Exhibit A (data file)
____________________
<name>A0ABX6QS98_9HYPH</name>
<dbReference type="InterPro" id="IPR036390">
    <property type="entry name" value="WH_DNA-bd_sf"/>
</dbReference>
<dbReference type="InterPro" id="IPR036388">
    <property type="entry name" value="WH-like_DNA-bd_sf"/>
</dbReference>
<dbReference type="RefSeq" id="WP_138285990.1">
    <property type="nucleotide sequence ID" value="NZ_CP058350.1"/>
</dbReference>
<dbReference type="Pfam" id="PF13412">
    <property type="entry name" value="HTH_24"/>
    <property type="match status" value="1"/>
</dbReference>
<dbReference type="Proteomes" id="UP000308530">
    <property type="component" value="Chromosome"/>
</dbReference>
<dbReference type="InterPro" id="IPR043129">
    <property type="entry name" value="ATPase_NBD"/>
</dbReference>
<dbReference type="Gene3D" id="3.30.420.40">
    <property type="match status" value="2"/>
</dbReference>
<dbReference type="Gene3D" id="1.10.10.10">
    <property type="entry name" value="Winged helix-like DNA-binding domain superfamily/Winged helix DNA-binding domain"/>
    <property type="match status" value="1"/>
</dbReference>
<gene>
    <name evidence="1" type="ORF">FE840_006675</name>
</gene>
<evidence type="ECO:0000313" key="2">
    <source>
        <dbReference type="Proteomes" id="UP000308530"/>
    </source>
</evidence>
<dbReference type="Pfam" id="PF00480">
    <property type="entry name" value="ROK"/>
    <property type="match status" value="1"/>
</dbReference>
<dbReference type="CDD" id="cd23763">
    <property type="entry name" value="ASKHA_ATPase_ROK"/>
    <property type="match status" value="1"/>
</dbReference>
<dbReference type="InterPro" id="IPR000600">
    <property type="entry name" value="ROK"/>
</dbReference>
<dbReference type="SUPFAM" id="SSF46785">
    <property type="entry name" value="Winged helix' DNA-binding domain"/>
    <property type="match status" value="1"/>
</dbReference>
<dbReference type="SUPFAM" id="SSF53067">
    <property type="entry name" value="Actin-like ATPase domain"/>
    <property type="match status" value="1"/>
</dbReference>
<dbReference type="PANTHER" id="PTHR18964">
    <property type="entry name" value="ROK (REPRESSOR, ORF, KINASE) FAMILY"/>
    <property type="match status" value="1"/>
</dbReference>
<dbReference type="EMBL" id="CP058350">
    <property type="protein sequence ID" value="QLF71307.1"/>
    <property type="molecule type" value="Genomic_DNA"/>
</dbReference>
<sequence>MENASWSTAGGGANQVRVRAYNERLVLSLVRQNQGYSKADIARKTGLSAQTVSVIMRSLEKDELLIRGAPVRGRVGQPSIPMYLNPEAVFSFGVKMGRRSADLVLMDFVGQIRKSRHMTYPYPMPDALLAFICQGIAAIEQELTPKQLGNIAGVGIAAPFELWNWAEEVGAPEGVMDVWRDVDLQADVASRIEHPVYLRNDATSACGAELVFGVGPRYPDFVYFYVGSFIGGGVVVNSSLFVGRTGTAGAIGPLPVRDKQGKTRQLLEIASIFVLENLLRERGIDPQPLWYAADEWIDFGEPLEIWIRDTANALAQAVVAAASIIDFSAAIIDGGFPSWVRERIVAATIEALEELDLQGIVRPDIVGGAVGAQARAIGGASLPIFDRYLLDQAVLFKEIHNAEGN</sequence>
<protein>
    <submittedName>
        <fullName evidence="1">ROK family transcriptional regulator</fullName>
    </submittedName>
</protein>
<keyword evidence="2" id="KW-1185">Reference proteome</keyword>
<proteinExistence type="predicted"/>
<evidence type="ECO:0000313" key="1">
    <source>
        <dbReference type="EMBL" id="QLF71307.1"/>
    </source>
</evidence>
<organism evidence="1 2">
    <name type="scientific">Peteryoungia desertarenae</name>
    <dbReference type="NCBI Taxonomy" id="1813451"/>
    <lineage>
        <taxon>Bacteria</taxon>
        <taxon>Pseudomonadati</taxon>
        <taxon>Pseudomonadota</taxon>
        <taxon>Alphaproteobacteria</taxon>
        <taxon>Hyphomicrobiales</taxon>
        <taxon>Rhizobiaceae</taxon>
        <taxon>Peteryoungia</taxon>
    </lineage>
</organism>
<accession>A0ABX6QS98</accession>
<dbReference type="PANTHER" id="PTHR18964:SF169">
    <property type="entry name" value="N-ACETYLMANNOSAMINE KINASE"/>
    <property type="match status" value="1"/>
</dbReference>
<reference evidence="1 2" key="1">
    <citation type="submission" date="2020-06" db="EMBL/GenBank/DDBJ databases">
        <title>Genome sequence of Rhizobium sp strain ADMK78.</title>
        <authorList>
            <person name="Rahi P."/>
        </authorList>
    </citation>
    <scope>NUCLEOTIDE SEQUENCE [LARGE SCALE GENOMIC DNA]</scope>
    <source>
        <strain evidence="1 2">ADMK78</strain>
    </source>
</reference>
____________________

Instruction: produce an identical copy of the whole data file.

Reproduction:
<name>A0ABX6QS98_9HYPH</name>
<dbReference type="InterPro" id="IPR036390">
    <property type="entry name" value="WH_DNA-bd_sf"/>
</dbReference>
<dbReference type="InterPro" id="IPR036388">
    <property type="entry name" value="WH-like_DNA-bd_sf"/>
</dbReference>
<dbReference type="RefSeq" id="WP_138285990.1">
    <property type="nucleotide sequence ID" value="NZ_CP058350.1"/>
</dbReference>
<dbReference type="Pfam" id="PF13412">
    <property type="entry name" value="HTH_24"/>
    <property type="match status" value="1"/>
</dbReference>
<dbReference type="Proteomes" id="UP000308530">
    <property type="component" value="Chromosome"/>
</dbReference>
<dbReference type="InterPro" id="IPR043129">
    <property type="entry name" value="ATPase_NBD"/>
</dbReference>
<dbReference type="Gene3D" id="3.30.420.40">
    <property type="match status" value="2"/>
</dbReference>
<dbReference type="Gene3D" id="1.10.10.10">
    <property type="entry name" value="Winged helix-like DNA-binding domain superfamily/Winged helix DNA-binding domain"/>
    <property type="match status" value="1"/>
</dbReference>
<gene>
    <name evidence="1" type="ORF">FE840_006675</name>
</gene>
<evidence type="ECO:0000313" key="2">
    <source>
        <dbReference type="Proteomes" id="UP000308530"/>
    </source>
</evidence>
<dbReference type="Pfam" id="PF00480">
    <property type="entry name" value="ROK"/>
    <property type="match status" value="1"/>
</dbReference>
<dbReference type="CDD" id="cd23763">
    <property type="entry name" value="ASKHA_ATPase_ROK"/>
    <property type="match status" value="1"/>
</dbReference>
<dbReference type="InterPro" id="IPR000600">
    <property type="entry name" value="ROK"/>
</dbReference>
<dbReference type="SUPFAM" id="SSF46785">
    <property type="entry name" value="Winged helix' DNA-binding domain"/>
    <property type="match status" value="1"/>
</dbReference>
<dbReference type="SUPFAM" id="SSF53067">
    <property type="entry name" value="Actin-like ATPase domain"/>
    <property type="match status" value="1"/>
</dbReference>
<dbReference type="PANTHER" id="PTHR18964">
    <property type="entry name" value="ROK (REPRESSOR, ORF, KINASE) FAMILY"/>
    <property type="match status" value="1"/>
</dbReference>
<dbReference type="EMBL" id="CP058350">
    <property type="protein sequence ID" value="QLF71307.1"/>
    <property type="molecule type" value="Genomic_DNA"/>
</dbReference>
<sequence>MENASWSTAGGGANQVRVRAYNERLVLSLVRQNQGYSKADIARKTGLSAQTVSVIMRSLEKDELLIRGAPVRGRVGQPSIPMYLNPEAVFSFGVKMGRRSADLVLMDFVGQIRKSRHMTYPYPMPDALLAFICQGIAAIEQELTPKQLGNIAGVGIAAPFELWNWAEEVGAPEGVMDVWRDVDLQADVASRIEHPVYLRNDATSACGAELVFGVGPRYPDFVYFYVGSFIGGGVVVNSSLFVGRTGTAGAIGPLPVRDKQGKTRQLLEIASIFVLENLLRERGIDPQPLWYAADEWIDFGEPLEIWIRDTANALAQAVVAAASIIDFSAAIIDGGFPSWVRERIVAATIEALEELDLQGIVRPDIVGGAVGAQARAIGGASLPIFDRYLLDQAVLFKEIHNAEGN</sequence>
<protein>
    <submittedName>
        <fullName evidence="1">ROK family transcriptional regulator</fullName>
    </submittedName>
</protein>
<keyword evidence="2" id="KW-1185">Reference proteome</keyword>
<proteinExistence type="predicted"/>
<evidence type="ECO:0000313" key="1">
    <source>
        <dbReference type="EMBL" id="QLF71307.1"/>
    </source>
</evidence>
<organism evidence="1 2">
    <name type="scientific">Peteryoungia desertarenae</name>
    <dbReference type="NCBI Taxonomy" id="1813451"/>
    <lineage>
        <taxon>Bacteria</taxon>
        <taxon>Pseudomonadati</taxon>
        <taxon>Pseudomonadota</taxon>
        <taxon>Alphaproteobacteria</taxon>
        <taxon>Hyphomicrobiales</taxon>
        <taxon>Rhizobiaceae</taxon>
        <taxon>Peteryoungia</taxon>
    </lineage>
</organism>
<accession>A0ABX6QS98</accession>
<dbReference type="PANTHER" id="PTHR18964:SF169">
    <property type="entry name" value="N-ACETYLMANNOSAMINE KINASE"/>
    <property type="match status" value="1"/>
</dbReference>
<reference evidence="1 2" key="1">
    <citation type="submission" date="2020-06" db="EMBL/GenBank/DDBJ databases">
        <title>Genome sequence of Rhizobium sp strain ADMK78.</title>
        <authorList>
            <person name="Rahi P."/>
        </authorList>
    </citation>
    <scope>NUCLEOTIDE SEQUENCE [LARGE SCALE GENOMIC DNA]</scope>
    <source>
        <strain evidence="1 2">ADMK78</strain>
    </source>
</reference>